Regulatory issues are a hurdle often cited by fintechs, particularly “Know Your Customer” (KYC), which are procedures put in place by regulators to ensure payments are collected safely to prevent money laundering and criminal funding. These requirements are not new. They were in place before we (or you) set up a fintech, so they shouldn’t really be a surprise. If you are doing something new, test rigorously, do it safely, and according to the best precedents you have. Rushing in without the necessary precautions is a recipe for disaster. There are actually opportunities to improve on KYC, as we are with NOW Money. For instance, low-income people are known to sometimes share pin and passwords, so we’ve chosen to integrate Aimbrain, a biometric authentication software, as an additional security layer, from the start. We also keep more cash in a digital, track-able financial system, which is a vast improvement on the cash-based system that 75% of current UAE remittances are currently made through.
Partnerships, particularly in the Middle East, can be painfully slow. In NOW Money’s early days, we found it surprisingly straightforward to get in front of senior people at banks, who were enthusiastic about what we proposed. The downfall was that too many people would be involved from the start, and subsequently more and more, until the project collapsed due to lack of leadership. Again, we can’t blame this on banks trying to be difficult. Even supposed decision-makers keen to support fintech are handicapped by the cumbersome nature of their organizations. Fintech buzz events like “innovation jams,” “hackathons,” and “startup bootcamps” are also not a magic bullet. They can be a good networking opportunity, but they don’t equal a partnership, or even a corporate bank account. When your time is finite, they can even be a little damaging, so take part with caution. We have since built some excellent partnerships, but it has taken time to unearth these nimble players. We got there in the end though. Thanks guys!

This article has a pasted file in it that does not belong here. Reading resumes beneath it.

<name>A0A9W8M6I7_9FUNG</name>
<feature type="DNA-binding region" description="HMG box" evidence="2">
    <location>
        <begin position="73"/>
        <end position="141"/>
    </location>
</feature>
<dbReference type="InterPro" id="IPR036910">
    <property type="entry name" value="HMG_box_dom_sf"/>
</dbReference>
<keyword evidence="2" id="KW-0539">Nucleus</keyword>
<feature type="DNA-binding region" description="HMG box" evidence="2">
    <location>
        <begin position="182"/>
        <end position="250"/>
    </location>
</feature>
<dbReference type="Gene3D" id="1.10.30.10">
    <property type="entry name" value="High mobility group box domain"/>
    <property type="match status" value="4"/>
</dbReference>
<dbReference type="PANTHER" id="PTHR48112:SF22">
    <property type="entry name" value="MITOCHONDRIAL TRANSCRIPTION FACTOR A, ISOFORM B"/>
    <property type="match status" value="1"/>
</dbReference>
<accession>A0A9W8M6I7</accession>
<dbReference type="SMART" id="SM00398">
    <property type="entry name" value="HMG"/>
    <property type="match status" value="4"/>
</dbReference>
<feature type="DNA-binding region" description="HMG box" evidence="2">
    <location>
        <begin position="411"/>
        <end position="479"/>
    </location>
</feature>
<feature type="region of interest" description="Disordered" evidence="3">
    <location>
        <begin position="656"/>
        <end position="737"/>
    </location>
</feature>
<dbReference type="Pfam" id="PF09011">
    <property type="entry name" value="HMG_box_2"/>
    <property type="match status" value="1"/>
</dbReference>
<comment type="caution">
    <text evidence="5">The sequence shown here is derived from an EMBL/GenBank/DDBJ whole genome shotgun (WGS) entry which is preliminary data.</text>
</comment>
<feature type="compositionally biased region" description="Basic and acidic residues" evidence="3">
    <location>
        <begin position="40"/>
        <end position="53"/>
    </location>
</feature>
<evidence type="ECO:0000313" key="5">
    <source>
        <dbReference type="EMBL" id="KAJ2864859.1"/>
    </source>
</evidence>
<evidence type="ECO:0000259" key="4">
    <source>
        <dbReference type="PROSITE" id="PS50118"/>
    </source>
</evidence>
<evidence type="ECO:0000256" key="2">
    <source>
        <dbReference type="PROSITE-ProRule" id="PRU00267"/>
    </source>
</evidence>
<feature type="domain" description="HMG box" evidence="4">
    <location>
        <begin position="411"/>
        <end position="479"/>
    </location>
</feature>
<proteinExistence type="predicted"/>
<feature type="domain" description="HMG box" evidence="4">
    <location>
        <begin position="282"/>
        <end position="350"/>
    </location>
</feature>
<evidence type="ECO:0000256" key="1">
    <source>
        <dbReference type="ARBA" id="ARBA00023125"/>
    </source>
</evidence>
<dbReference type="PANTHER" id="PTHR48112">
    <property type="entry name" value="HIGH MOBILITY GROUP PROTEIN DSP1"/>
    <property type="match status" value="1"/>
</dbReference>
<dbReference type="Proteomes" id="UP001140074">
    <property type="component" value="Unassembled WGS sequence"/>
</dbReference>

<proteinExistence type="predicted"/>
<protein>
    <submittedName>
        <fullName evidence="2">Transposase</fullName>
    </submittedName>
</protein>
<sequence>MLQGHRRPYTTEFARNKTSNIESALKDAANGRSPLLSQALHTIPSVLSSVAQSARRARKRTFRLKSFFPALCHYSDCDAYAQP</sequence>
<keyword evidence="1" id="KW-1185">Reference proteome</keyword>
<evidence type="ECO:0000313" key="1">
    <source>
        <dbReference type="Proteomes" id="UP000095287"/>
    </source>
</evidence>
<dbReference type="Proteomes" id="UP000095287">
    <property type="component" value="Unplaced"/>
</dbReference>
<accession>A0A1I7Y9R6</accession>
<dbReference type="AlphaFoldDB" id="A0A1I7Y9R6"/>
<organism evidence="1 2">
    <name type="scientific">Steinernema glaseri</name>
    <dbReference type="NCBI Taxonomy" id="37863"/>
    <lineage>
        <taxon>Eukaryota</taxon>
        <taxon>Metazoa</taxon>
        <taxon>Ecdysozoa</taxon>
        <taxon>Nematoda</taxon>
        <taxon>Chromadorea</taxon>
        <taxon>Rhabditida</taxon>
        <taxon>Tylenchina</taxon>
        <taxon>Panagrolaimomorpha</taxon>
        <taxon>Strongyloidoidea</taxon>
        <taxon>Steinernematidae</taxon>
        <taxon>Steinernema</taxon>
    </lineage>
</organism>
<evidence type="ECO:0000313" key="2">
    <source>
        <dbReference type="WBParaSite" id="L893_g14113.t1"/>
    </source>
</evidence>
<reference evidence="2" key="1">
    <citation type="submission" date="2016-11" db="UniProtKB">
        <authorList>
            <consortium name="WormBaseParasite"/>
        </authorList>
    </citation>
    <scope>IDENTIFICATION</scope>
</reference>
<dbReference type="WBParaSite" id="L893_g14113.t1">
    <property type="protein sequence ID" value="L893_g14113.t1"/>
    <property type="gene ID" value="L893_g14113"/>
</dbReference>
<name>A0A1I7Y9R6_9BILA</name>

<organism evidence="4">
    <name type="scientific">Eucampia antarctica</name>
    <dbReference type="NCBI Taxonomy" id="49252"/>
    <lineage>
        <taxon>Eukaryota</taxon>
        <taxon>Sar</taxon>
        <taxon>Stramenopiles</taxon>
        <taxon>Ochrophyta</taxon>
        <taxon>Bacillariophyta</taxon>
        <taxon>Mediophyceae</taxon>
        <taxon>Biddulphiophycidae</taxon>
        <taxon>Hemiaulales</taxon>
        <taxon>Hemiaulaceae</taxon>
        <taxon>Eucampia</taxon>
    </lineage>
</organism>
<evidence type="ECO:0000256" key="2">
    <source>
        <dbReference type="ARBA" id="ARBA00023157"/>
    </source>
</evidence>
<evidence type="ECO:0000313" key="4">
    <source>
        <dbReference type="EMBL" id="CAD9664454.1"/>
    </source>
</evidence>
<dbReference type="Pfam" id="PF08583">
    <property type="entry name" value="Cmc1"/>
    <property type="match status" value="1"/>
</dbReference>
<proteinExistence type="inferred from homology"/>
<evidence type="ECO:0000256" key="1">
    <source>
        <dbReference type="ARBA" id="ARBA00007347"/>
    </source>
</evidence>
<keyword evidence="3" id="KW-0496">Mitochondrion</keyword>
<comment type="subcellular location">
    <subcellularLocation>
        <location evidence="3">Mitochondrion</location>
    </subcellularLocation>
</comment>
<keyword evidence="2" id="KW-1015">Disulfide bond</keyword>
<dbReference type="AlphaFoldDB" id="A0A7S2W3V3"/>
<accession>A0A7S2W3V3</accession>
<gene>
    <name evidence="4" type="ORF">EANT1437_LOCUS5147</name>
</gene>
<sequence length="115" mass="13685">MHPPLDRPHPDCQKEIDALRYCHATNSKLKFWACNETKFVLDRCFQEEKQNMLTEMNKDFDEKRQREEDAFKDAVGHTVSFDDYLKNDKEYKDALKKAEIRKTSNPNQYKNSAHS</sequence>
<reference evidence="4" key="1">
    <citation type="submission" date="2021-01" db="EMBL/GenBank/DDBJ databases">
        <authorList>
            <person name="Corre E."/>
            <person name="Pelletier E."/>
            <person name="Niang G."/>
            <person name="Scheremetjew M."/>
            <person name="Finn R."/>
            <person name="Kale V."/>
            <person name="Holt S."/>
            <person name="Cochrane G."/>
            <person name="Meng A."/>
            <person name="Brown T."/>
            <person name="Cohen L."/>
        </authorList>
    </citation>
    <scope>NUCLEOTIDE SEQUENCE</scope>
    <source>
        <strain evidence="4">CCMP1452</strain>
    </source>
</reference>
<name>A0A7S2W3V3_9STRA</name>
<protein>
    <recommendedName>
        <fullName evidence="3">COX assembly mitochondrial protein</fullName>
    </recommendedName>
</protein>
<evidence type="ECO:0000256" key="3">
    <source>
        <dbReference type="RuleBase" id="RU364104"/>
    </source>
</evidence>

I’m going to skip the business model chat (too obvious), but it wouldn’t be right to miss out funding in an article about what it’s like to start a fintech. I have only worked in a fintech that has raised funds, and previously worked in a fintech that did so quite a few times, so perhaps I am biased– but whilst it is very, very hard, it’s not impossible. Venture funds (in the Middle East, anyway) are unlikely to be early investors in fintech. The bottom line is, it’s they’re usually dealing with their own investors used to making guaranteed (albeit lower) returns on real-estate deals. Don’t be fooled by VCs who claim to be on the “fintech train.” Ecommerce or social apps are established enough for VCs– anything else is probably too new and risky. VCs are helpful, smart people with strong networks though, and establishing an early relationship with them is important. They want to see you succeed so they can be part of your journey when the time is right for them to invest. Maybe they won’t be your seed investor, but someone in their network might be. More likely, it will be someone in your (extended) network. Just keep talking about your business to everyone you know to increase the chance of finding them! These people are also your first point of market validation.
Keep the faith. I can’t think of another industry that offers both the humanitarian and commercial return on investment that financial inclusion does. Persist! You might just nail a free throw from a hundred feet away, wearing a blindfold– someone might even just move the hoop a bit closer for you.